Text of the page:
Title Continued: excluding "Piano Man" b/c it's just not fair to include it
Forget about the 3 marriages (that's not so bad for show biz, baby!), the, um, drunk driving and unchecked alcoholism (which are NOT acceptable), and whatever other complaints you might have. Let's, instead, focus on the fact that he's been a music icon for decades, that his songs are marvels of sound and emotion, and that his voice soothes me. Picking these songs - 4?! how can I be expected to settle for 4 measly songs?! - is quite the task, but I'm asking myself, "If I could only have 4 Billy Joel songs for the rest of forever, which could I not live without?" (Actually, we can't forget "Piano Man"! I get to have 5!)
Here's what I've got, though
a. I'm willing to entertain reasonable, well-argued oppositions backed up with sufficient evidence; and
b. I reserve the right to revise this list at a later date or various later dates.
4. "She's Always a Woman" from The Stranger (1977)
She's frequently kind / and she's suddenly cruel / She can do as she pleases / she's nobody's fool / And she can't be convicted / she's earned her degree / and the most she will do / is throw shadows at you / but she's always a woman to me
This song is just a lovely evocation of what honest-to-goodness adoration is - loving someone's flaws and foibles as well as all the good stuff. And - yeah, yeah, get ready to laugh - it's the song that I, for years in high school, wished some guy would play for me and say, "This is what I think about you." And then, of course, I would fall madly in love with him - or at least agree to a second date, which I seemed incapable of doing at the time.
Nobody looked any finer / or was more of a hit at the Parkway Diner / We never knew we could want more than that out of life / Surely Brenda and Eddie would always know how to survive
Okay, this song is a perfect mix of fast and slow (but not too slow). You can work out to it (this, however, might tell you something about the intensity of my workouts . . . ), you can get nostaligic to it, you can jam in the car to it. I've loved it for a long time, but as I get older, I appreciate what it's saying more and more and more.
2. "Summer, Highland Falls" from Turnstiles (1976)
They say that these are not the best of times / but they're the only times I've ever known / And I believe there is a time for meditation / in cathedrals of our own / Now I have seen that sad surrender in my lover's eyes / and I can only stand apart and sympathize / For we are always what our situations hand us / It's either sadness or euphoria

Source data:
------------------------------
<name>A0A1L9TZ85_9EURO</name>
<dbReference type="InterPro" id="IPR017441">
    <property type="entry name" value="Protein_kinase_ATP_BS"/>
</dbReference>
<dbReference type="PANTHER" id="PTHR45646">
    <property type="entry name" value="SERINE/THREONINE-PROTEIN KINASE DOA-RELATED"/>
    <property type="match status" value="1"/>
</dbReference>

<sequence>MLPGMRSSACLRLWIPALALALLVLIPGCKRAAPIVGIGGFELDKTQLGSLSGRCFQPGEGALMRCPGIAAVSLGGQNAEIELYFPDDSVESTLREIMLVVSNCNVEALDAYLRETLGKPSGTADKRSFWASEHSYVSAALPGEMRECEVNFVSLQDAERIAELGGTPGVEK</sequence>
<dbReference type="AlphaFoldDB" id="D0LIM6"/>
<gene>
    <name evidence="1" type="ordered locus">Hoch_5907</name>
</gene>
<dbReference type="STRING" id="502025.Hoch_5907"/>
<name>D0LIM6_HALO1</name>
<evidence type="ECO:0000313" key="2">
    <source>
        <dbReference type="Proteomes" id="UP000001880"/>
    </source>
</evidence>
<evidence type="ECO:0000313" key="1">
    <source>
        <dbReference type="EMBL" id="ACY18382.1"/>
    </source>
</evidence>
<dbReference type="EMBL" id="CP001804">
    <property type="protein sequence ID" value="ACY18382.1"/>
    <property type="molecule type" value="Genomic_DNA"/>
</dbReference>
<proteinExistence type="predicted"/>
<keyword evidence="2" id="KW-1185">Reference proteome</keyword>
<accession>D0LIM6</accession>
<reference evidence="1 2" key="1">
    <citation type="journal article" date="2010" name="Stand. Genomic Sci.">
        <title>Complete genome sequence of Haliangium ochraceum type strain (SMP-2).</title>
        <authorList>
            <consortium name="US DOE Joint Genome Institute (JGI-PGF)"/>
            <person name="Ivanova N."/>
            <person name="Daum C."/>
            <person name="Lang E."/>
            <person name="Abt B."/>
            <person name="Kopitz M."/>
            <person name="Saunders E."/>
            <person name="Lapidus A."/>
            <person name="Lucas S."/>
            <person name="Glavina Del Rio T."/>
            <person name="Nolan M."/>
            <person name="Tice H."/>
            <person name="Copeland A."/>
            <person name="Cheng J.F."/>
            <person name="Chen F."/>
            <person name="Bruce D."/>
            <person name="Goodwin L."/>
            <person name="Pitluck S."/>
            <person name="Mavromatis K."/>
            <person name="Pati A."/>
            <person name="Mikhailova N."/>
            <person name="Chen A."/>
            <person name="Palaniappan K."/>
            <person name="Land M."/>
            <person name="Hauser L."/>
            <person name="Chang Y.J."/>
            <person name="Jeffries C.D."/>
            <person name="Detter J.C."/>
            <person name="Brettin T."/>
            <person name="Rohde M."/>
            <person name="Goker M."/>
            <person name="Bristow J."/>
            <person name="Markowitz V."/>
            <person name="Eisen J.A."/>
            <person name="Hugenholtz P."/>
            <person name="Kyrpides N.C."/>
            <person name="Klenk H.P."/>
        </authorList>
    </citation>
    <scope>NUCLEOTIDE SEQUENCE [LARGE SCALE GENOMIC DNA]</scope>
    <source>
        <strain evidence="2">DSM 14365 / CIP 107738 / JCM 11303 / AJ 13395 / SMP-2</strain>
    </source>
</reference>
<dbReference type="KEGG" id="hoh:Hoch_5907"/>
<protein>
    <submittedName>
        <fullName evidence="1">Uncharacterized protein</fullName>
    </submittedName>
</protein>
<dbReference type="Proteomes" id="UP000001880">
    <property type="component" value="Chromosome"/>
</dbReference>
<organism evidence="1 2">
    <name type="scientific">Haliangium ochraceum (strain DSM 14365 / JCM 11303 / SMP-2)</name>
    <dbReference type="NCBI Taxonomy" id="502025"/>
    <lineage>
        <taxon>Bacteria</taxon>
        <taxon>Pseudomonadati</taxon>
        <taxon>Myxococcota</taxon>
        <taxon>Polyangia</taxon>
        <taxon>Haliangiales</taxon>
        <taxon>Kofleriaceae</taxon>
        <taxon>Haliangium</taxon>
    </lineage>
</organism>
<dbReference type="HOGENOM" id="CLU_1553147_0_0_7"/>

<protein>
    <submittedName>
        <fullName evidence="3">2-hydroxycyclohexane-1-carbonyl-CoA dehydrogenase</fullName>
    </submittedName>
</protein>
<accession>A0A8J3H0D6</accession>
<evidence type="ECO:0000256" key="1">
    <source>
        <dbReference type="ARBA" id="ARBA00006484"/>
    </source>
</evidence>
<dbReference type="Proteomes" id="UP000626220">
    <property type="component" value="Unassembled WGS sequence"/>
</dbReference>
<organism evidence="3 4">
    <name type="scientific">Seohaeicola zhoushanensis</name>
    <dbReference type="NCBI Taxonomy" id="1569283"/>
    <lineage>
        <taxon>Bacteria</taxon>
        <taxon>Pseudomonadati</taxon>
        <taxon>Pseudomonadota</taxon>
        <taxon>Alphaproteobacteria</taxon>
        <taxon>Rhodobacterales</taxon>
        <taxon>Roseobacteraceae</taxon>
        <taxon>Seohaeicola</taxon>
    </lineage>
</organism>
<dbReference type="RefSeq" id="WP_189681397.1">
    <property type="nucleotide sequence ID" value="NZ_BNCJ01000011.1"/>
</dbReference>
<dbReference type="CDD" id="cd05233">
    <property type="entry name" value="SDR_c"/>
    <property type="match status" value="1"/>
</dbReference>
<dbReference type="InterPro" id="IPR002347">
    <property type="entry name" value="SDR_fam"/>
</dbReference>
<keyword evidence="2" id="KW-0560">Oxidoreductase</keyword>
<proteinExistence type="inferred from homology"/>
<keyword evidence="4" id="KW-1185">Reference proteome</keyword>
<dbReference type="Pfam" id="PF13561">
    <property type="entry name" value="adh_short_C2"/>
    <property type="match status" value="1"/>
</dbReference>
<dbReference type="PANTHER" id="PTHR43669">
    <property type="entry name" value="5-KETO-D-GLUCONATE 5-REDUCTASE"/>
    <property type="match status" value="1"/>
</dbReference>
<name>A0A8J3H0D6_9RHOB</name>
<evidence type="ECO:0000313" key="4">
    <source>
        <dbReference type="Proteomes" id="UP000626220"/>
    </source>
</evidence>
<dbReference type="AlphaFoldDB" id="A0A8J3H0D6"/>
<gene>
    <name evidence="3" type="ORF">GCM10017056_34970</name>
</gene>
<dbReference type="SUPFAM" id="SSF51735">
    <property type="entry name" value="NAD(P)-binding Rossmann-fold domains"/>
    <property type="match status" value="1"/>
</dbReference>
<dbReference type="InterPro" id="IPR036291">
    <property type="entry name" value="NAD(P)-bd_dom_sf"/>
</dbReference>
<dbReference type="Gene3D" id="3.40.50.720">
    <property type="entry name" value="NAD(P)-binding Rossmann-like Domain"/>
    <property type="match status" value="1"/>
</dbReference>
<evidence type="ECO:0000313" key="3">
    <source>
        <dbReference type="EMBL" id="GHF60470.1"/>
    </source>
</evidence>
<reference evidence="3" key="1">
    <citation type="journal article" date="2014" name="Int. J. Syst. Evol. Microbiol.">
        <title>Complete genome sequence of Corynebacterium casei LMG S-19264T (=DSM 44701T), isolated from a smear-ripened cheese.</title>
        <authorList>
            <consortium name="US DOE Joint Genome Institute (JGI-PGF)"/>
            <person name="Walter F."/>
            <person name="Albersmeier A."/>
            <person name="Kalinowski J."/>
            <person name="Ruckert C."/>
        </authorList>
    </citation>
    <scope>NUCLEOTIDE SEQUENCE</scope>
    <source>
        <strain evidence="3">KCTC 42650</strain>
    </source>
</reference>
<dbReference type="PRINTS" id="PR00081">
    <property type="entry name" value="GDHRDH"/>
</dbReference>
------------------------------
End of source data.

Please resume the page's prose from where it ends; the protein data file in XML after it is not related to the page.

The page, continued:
Side note: Turnstiles is a totally under-rated album. "Say Goodbye to Hollywood," "Angry Young Man," "New York State of Mind," "Miami 2017" - this is classic stuff. If you haven't listened to it, I highly recommend you do.
1. "The Longest Time" from An Innocent Man (1984)
I had second thoughts at the start / I said to myself / Hold on to your heart / Now I know the woman that you are / You're wonderful so far / And it's more than I'd hoped for
I don't have much to say, except this song gets me every time. It's hopeful and melancholic all at once, and it's so fun to sing along with. This song reminds me that sometimes you just have to embrace the uncertainty, let things flow, let them happen - and have a little faith that they'll work out. (I'm known for being able to listen to the same tune over and over again for, like, hours [sound familiar . . . Amanda?], and this is a definite pick for the "repeat" button.)
*(Very) Honorable Mentions: "Two Thousand Years" (River of Dreams); "Goodnight, Saigon," (The Nylon Curtain); "I Go to Extremes" (Storm Front); "An Innocent Man" (An Innocent Man); and "Only the Good Die Young" (The Stranger)